An often written about event was the 1878 “showdown” between Wyatt Earp and Clay Allison, the self-proclaimed “shootist” from New Mexico. According to the stories, Allison planned to protest the treatment of his men by the Dodge City marshals and was willing to back his arguments with gun smoke. The Dodge City lawmen had gained a reputation for being hard on visiting cattle herders, with stories circulating that cattlemen had been robbed, shot, and beaten over the head with revolvers. George Hoyt, who had, at one time, worked for Clay Allison, had been shot to death while shooting a pistol in the air in the streets of Dodge City.

Clay Allison, gunfighter

Clay Allison

There are several versions of the story of the showdown. Some say that Allison and his men terrorized Dodge City, while Wyatt Earp and Bat Masterson fled in fear. Others say that Wyatt Earp pressured Allison into leaving. And yet others say that Allison was talked into leaving by a saloon keeper and another cattleman, with little or no contact with Wyatt Earp at all.

In any case, there is no evidence of any serious altercation ever having happened. Historians basically surmise that Allison might have come to Dodge City looking for trouble, but nothing really happened. While Allison and his men went from saloon to saloon fortifying themselves with whiskey, Earp and his marshals began to assemble their forces. But in the end, Dick McNulty, owner of a large cattle outfit and Chalk Beeson, co-owner of the Long Branch Saloon, intervened on behalf of the town, talking the gang into giving up their guns.

By 1879, Dodge City had been tamed and Wyatt was spending more time at the gaming tables than he was marshaling. So, when brother Virgil wrote him about the new city of Tombstone, Arizona, Wyatt, along with brothers James and Morgan, and common-law wife, Mattie headed West. Big Nose Kate would follow and when Doc Holliday returned to Dodge City and found everyone gone, he too headed to Arizona.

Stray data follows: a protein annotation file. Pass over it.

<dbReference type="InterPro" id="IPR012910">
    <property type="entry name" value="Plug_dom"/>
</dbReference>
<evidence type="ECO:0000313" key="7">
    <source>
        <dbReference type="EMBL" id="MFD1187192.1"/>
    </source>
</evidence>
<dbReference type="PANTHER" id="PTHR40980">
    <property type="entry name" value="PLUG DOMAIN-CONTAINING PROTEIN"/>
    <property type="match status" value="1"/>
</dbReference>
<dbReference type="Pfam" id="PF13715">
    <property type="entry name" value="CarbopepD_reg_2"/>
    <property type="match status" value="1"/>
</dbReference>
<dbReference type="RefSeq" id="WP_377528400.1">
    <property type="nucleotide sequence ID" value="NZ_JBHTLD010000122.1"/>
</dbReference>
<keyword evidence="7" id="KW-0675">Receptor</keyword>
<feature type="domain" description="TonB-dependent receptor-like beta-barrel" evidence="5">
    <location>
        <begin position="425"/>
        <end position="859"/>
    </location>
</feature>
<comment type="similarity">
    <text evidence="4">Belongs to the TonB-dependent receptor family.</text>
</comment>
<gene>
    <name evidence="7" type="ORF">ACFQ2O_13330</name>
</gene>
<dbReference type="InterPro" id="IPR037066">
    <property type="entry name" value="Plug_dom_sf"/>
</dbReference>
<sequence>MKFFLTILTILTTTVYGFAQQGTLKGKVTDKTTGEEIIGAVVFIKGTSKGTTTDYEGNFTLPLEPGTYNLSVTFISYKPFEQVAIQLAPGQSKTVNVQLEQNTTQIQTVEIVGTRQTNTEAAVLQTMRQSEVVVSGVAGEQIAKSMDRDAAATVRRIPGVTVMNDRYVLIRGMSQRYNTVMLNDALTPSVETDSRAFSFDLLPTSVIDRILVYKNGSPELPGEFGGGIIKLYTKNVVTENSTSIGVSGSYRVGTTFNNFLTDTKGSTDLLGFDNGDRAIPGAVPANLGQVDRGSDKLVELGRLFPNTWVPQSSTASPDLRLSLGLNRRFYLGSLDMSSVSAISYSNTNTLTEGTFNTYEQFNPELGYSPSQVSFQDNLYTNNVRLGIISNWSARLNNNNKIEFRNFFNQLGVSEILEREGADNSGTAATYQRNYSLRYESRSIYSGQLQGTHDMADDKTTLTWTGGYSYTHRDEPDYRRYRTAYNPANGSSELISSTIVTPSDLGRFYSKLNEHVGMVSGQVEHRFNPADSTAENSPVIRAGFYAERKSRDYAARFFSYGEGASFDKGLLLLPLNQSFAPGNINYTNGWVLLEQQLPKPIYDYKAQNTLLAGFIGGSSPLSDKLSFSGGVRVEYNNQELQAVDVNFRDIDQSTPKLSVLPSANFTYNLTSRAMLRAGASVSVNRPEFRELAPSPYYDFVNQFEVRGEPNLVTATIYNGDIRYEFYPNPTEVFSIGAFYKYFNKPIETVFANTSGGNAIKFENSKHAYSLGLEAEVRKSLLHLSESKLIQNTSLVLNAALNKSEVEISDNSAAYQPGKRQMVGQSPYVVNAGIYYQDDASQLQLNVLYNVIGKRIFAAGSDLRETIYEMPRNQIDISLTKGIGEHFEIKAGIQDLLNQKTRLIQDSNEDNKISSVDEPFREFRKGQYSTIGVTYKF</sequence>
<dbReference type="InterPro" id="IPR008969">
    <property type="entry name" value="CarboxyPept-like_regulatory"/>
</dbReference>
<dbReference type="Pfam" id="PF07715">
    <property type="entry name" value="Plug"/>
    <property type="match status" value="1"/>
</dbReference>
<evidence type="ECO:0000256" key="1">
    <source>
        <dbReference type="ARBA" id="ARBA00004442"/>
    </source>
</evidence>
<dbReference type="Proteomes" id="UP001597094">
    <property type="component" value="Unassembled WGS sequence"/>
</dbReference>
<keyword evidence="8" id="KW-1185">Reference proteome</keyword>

Tombstone

Allen Street, Tombstone, Arizona, 1882

Allen Street, Tombstone, Arizona, 1882

When Wyatt arrived in Tombstone in December of 1879, he planned to establish a stage line but soon discovered there were already two in the town. Instead, he acquired the gambling concession at the Oriental Saloon for a quarter percent of the proceeds. He also took a side job as a shotgun rider on the stage lines for Wells Fargo shipments. James established a saloon on Allen Street. Virgil Earp was already deputy marshal of Tombstone and Morgan went to with work with his brother as a lawman. Doc Holliday met up with Big Nose Kate in Prescott, Arizona, and the pair soon joined the Earps in Tombstone.

Tombstone was the last of the wide-open hellholes, teaming with rustlers, thieves, gunmen, gamblers, and prostitutes. The outlaw Clanton Gang had been running roughshod over the territory and immediately resented the Earps arrival. “Old man” Clanton, his sons, Ike, Phin, and Billy; the McLaury brothers, Frank and Tom; Curly Bill Brocius, John Ringo and their followers lost no time in expressing their displeasure.